Peter Buggenhout: „With the rise of Romanticism in the early 19th century, people became aware of the fact that it was almost impossible to truly understand the complex world in which they were living. The unique and individualistic world view (both on a sensory and a cognitive level) that was so typical for this era seemed to be the only way to deal with this complexity.
Not much has changed since then. In a way, the Romantic era has not yet come to an end; we are still struggling with a sense of powerlessness and the incapability of profoundly understanding our surroundings.
More than 100 years after Melville’s ‚Moby Dick’, the French author Georges Perec wrote the astonishing novel ‚La vie: mode d’emploi’. In timing and approach, these two novels could not be more different – whereby the contents reveal a remarkable resemblance. Melville, writing at the beginning of a new era, begins with a whale and ends up in an impressive analysis of life, death, infinity and the unaccountable nature of what surrounds us. Perec derives his views on topics such as infinity, death and the incapability to understand life’s complexities from an endless summary of details from everyday life.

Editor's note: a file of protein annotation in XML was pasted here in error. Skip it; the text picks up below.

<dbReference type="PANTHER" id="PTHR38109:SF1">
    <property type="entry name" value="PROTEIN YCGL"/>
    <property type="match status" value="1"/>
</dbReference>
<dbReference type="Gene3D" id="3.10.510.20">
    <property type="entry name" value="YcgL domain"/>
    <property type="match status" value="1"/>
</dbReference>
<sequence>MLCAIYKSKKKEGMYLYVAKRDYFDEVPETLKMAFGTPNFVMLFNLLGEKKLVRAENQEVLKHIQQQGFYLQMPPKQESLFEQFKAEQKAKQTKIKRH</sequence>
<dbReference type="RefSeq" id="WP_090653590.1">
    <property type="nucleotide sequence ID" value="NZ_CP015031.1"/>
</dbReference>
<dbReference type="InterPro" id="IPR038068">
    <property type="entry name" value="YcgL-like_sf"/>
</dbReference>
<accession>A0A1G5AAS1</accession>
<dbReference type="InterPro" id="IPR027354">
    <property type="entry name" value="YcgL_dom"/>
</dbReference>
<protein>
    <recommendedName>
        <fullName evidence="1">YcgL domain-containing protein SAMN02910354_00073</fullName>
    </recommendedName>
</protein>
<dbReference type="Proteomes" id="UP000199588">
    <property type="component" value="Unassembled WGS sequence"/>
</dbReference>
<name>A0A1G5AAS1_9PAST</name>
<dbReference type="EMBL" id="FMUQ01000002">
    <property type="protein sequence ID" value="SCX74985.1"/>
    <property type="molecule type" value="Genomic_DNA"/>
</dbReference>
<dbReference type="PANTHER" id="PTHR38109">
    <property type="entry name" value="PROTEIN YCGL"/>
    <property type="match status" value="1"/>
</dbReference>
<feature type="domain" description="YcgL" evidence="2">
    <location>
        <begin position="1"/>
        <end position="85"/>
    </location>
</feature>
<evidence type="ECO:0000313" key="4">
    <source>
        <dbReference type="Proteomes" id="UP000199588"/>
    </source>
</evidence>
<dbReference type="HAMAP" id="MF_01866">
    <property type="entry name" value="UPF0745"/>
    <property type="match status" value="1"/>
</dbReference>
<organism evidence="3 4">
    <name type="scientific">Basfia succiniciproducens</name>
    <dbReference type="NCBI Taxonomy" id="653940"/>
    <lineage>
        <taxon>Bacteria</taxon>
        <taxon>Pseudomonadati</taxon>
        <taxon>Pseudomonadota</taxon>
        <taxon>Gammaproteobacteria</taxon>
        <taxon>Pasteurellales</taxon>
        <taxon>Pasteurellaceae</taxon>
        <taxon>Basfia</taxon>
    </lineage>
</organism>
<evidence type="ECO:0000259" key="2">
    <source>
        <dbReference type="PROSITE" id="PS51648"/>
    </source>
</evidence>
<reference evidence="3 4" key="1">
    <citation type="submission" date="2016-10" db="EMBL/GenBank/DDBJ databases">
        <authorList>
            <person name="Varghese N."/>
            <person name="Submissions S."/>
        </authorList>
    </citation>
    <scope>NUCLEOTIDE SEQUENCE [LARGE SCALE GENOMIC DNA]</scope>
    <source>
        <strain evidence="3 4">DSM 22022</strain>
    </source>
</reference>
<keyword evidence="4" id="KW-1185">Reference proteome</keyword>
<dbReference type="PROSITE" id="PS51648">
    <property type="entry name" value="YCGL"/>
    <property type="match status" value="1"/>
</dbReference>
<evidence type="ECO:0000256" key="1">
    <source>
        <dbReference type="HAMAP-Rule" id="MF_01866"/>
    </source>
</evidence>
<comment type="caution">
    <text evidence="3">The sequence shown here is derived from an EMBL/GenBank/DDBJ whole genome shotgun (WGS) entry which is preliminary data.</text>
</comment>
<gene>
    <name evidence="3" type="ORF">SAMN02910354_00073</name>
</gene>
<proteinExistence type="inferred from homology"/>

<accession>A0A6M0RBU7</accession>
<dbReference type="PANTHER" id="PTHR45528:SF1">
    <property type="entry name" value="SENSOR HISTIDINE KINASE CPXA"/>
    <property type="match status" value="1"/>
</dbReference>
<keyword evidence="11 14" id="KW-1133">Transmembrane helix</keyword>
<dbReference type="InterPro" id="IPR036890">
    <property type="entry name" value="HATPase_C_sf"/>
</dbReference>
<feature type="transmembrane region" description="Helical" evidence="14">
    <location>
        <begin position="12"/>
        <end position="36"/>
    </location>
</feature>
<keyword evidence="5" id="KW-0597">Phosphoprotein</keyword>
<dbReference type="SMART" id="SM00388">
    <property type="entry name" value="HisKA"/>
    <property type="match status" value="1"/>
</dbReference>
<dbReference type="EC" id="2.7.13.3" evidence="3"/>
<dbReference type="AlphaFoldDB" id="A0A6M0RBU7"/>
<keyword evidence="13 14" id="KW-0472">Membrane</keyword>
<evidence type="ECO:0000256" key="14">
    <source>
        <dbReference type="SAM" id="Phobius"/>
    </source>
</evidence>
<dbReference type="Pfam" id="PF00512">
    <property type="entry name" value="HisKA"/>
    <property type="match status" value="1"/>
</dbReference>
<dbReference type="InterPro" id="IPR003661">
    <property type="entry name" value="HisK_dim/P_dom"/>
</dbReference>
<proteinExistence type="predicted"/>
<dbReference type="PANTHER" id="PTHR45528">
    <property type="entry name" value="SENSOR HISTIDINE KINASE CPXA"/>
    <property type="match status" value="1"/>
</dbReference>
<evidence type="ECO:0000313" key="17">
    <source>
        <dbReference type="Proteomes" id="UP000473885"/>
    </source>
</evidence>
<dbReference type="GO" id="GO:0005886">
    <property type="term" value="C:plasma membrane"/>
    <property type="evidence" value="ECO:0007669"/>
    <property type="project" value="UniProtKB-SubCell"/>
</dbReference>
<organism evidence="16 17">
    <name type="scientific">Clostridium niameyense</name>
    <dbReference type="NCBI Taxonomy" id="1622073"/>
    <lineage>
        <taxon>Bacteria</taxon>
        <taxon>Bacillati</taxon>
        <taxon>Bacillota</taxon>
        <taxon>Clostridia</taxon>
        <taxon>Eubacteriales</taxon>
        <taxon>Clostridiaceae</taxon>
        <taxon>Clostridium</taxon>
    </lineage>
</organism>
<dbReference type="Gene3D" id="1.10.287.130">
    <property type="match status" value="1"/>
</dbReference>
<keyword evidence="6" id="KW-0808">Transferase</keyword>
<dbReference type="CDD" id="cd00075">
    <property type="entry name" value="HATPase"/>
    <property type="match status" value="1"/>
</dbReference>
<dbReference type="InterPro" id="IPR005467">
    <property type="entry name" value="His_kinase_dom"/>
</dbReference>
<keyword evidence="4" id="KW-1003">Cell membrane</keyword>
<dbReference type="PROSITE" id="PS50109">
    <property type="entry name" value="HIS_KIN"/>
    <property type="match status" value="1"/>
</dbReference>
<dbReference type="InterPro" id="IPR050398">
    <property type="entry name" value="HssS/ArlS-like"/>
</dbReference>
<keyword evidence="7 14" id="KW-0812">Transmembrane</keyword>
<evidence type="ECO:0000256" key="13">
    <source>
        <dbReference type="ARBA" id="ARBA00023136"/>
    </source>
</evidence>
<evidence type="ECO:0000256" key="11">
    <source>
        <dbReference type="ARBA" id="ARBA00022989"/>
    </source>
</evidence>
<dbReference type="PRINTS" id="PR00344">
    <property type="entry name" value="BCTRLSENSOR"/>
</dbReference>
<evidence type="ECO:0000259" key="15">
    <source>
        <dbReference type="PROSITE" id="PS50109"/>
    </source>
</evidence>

Regardless of the differences in approach, the contents of both novels are highly analogous and I personally feel a strong affinity between these themes and the essence of my own work.“ (20.2.2014)